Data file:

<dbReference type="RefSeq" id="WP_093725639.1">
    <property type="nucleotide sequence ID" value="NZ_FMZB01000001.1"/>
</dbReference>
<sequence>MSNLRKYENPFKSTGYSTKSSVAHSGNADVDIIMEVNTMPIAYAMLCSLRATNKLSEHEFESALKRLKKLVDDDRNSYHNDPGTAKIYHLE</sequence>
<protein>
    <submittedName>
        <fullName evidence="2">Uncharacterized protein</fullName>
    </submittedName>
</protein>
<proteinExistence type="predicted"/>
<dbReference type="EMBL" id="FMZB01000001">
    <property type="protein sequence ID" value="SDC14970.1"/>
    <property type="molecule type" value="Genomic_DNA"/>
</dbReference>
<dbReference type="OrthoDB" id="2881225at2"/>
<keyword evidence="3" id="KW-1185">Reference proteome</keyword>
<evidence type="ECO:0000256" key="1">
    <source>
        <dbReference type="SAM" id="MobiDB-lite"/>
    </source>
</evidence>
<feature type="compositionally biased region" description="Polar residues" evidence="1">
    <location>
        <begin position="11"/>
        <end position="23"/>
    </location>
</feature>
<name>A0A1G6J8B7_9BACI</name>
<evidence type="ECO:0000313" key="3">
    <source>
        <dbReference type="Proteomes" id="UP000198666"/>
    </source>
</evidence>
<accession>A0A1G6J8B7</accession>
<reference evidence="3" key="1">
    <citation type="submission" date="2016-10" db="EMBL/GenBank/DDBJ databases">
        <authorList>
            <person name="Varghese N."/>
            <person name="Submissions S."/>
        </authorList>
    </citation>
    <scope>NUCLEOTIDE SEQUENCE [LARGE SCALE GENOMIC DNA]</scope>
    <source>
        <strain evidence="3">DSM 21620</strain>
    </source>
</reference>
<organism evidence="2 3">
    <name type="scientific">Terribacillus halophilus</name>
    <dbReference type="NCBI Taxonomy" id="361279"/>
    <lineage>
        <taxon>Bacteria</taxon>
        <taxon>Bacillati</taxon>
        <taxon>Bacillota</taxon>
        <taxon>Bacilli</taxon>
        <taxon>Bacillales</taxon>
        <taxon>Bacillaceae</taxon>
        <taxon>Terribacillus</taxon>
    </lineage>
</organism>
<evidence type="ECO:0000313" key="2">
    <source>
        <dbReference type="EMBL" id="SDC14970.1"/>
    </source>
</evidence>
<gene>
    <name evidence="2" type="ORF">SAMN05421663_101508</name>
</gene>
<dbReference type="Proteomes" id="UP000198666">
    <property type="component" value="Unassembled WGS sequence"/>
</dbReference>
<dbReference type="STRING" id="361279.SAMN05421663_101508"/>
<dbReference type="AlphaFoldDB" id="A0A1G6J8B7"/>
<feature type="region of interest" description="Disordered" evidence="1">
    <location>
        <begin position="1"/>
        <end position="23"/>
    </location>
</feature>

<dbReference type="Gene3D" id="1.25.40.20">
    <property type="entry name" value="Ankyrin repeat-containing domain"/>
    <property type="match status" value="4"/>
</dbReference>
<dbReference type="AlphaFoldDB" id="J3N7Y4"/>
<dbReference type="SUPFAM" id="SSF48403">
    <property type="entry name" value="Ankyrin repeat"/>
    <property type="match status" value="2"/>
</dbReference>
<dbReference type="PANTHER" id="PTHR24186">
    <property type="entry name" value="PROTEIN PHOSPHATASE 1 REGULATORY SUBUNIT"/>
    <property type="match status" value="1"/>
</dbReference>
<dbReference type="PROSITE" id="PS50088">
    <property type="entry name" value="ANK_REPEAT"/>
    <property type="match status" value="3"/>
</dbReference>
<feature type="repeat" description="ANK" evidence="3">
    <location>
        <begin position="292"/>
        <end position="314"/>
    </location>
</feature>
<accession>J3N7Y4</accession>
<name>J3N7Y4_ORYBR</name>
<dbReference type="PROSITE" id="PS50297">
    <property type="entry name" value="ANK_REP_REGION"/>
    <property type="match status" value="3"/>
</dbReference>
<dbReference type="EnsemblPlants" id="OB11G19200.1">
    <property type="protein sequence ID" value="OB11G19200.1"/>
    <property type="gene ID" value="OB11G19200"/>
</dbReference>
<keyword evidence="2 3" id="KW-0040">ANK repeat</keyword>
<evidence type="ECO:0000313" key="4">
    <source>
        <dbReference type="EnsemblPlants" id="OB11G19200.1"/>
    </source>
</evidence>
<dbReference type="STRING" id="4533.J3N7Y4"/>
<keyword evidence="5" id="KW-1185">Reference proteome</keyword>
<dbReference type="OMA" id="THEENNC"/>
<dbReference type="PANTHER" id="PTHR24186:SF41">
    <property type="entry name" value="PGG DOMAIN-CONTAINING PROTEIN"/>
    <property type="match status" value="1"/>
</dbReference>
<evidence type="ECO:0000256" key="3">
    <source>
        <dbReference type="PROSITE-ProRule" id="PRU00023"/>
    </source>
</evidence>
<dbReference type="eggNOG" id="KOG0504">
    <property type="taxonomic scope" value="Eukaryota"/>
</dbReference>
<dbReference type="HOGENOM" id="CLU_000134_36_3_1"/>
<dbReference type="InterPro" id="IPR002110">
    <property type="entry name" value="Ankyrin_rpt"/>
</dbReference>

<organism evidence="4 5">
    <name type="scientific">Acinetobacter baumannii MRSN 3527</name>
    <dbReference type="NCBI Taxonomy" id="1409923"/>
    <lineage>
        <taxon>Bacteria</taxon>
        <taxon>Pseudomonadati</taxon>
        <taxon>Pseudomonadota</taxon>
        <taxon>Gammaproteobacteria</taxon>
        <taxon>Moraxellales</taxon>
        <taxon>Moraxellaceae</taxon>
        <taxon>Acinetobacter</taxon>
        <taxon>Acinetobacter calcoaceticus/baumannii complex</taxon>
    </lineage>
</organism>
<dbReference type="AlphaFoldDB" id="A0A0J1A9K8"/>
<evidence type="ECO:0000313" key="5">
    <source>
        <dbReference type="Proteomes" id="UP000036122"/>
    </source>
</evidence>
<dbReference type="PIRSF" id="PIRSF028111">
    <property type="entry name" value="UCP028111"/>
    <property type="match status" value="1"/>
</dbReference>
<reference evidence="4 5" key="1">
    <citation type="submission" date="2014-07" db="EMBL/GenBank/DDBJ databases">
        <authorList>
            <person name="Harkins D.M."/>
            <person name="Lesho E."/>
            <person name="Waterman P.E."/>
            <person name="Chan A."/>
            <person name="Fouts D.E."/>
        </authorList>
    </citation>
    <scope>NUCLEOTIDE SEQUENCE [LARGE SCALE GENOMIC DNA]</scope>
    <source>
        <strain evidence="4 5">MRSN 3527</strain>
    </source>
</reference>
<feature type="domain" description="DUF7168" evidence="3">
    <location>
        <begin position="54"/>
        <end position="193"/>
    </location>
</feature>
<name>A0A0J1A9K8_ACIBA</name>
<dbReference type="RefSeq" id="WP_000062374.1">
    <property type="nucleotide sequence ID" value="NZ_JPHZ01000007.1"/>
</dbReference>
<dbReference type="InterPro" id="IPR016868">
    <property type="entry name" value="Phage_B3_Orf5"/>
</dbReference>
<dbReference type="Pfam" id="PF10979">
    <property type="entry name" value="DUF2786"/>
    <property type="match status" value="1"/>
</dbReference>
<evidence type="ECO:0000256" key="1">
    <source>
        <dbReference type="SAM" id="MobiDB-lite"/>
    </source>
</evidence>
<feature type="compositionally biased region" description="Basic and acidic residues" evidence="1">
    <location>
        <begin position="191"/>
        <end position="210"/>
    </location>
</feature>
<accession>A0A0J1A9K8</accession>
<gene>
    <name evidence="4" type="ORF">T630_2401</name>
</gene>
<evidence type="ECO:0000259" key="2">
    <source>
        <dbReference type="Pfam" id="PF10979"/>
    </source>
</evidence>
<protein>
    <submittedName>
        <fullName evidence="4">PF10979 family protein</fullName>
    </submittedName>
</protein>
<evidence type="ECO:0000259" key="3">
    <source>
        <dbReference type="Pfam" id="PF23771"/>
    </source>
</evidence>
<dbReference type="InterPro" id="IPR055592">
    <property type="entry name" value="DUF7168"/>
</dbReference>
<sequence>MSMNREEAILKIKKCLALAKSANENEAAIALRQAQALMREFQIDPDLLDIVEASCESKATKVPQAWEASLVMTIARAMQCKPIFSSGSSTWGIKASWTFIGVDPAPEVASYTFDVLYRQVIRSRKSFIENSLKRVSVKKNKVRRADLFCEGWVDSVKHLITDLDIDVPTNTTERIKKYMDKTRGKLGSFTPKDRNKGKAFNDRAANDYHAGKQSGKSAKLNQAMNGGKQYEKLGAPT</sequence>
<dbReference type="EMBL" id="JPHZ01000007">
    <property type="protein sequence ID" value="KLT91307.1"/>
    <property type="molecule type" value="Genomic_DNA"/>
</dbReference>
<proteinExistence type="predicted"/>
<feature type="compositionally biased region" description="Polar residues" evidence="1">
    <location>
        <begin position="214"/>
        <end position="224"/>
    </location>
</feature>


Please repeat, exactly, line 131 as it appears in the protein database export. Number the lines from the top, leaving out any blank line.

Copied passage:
    <property type="taxonomic scope" value="Eukaryota"/>